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Strong leadership needed to improve joint working between health and social care
The Scottish Government, NHS and councils need to show stronger shared leadership and support for community health partnerships to improve people’s health and move more services into the community.
An Audit Scotland report published, Community health partnerships, looks at their impact in improving people’s health and quality of life by joining up health and social care services and moving more services from hospitals into the community.
This is a challenging and important role but few CHPs have the authority to influence how resources are used in their area. A joint approach involving all partners is needed to make the significant changes needed to tackle Scotland’s complex and long-standing health and social care issues.
The report also calls for a fundamental review of partnership arrangements to ensure they focus on meeting individuals’ needs.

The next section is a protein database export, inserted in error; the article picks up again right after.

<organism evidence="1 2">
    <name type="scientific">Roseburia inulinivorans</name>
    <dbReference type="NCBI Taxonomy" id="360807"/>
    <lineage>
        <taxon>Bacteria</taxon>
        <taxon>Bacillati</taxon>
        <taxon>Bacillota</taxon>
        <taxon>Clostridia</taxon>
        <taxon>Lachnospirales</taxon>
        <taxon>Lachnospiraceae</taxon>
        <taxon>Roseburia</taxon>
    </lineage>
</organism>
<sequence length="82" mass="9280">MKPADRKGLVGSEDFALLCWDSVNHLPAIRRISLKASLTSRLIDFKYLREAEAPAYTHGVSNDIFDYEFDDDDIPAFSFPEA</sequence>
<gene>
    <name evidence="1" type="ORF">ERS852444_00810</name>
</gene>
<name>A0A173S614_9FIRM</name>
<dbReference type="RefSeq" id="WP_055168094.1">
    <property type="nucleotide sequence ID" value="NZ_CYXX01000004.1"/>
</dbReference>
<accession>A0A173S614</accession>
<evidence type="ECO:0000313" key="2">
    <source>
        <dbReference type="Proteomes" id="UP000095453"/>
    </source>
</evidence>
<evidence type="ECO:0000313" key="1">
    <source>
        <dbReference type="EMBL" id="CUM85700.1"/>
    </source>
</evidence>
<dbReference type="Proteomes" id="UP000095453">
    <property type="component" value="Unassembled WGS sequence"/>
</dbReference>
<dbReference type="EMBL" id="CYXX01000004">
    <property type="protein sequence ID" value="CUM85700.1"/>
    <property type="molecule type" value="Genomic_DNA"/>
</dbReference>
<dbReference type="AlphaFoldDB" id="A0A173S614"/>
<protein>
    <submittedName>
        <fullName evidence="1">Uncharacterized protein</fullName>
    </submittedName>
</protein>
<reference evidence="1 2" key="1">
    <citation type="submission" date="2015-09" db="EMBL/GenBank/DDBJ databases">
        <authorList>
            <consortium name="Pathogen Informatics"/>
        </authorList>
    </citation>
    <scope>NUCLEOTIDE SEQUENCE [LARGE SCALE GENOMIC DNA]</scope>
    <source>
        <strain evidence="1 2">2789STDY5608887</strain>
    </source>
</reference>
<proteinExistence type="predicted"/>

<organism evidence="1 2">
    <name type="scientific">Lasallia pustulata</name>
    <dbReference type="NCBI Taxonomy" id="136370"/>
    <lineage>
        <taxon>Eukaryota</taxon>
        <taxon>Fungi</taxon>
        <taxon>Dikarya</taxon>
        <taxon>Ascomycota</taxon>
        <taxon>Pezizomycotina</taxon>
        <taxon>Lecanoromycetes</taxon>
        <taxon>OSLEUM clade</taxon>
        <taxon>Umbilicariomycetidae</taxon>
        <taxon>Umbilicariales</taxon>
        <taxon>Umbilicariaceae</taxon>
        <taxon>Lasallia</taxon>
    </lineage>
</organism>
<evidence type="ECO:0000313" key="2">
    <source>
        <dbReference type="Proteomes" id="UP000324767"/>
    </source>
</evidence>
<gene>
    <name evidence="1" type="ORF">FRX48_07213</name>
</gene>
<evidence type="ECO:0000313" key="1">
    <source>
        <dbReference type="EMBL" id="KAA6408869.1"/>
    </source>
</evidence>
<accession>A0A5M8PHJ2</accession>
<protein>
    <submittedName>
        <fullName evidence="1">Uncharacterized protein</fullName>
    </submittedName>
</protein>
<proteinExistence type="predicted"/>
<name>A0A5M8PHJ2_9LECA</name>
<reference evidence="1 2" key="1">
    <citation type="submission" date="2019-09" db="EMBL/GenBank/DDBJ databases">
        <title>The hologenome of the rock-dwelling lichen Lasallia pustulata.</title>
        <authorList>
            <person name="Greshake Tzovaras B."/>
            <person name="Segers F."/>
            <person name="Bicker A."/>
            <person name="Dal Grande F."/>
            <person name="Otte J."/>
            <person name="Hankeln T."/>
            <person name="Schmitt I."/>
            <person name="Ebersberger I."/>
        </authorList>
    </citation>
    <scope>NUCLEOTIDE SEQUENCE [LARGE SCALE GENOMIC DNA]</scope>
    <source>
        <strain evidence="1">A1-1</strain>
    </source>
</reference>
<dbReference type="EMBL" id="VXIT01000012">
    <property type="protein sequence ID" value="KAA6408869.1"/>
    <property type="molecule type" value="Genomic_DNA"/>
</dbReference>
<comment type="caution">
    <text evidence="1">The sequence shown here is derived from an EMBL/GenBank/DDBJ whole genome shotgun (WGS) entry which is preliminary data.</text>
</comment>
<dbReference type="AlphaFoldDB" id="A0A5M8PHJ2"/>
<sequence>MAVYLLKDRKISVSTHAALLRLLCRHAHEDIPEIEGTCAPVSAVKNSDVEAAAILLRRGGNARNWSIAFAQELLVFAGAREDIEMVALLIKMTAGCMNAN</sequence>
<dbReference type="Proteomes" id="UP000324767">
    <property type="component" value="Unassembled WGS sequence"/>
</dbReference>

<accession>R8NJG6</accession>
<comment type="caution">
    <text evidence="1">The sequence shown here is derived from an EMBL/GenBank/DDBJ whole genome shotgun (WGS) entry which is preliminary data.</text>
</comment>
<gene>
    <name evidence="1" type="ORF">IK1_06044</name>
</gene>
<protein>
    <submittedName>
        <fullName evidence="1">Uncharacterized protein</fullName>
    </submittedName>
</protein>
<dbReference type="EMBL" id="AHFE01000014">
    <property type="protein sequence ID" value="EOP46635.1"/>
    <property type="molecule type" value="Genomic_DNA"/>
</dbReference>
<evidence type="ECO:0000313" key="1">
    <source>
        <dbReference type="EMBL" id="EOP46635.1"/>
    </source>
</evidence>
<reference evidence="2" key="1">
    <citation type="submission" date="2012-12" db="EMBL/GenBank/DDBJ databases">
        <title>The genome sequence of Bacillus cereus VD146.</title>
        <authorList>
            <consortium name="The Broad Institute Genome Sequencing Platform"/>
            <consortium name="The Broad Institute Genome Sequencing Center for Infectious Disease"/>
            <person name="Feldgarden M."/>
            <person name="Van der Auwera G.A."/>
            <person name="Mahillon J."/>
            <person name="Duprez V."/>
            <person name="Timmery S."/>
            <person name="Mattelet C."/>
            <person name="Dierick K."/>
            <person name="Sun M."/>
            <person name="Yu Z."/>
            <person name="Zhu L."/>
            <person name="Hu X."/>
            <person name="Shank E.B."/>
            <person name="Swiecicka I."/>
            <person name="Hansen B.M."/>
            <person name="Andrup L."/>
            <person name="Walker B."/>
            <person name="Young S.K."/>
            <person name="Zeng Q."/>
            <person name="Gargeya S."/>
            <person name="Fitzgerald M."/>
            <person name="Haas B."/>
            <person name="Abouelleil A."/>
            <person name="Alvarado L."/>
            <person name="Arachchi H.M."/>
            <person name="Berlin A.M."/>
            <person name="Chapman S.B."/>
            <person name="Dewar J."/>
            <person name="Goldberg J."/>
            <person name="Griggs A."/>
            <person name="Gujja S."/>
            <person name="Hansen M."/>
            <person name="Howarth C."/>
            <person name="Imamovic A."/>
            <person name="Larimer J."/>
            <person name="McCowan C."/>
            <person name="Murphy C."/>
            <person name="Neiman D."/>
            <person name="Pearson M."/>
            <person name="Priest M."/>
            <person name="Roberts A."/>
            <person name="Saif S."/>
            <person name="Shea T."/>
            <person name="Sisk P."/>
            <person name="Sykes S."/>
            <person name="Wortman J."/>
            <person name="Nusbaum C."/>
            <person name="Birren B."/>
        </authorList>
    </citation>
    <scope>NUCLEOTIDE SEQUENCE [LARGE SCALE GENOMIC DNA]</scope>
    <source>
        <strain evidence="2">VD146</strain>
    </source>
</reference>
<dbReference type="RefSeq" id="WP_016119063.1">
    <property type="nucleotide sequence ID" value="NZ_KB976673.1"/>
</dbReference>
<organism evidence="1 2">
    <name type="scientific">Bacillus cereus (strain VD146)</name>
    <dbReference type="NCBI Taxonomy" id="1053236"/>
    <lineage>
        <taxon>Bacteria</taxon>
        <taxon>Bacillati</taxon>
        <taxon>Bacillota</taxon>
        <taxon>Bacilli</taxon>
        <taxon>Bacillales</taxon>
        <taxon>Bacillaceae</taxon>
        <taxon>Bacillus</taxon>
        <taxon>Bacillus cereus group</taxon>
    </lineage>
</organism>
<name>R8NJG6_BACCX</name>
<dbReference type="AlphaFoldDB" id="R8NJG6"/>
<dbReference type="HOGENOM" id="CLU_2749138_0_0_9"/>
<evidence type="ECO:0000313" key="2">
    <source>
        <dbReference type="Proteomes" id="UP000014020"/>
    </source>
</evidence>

There are 36 CHPs managing £3.2 billion in annual health and social work spending, but they have faced a number of barriers to achieving their aims. The report highlights examples of good practice where CHPs are providing enhanced community-based services. But these local initiatives are small scale and there is limited evidence so far of wide-spread sustained improvements.
The scale of the challenge is shown by the fact some national health trends are worsening. For example, more older people, and those with long-term health problems such as chronic respiratory illnesses, are being admitted to hospital as emergencies. And while there was an initial drop in the number of patients being delayed from leaving hospital, this is now rising.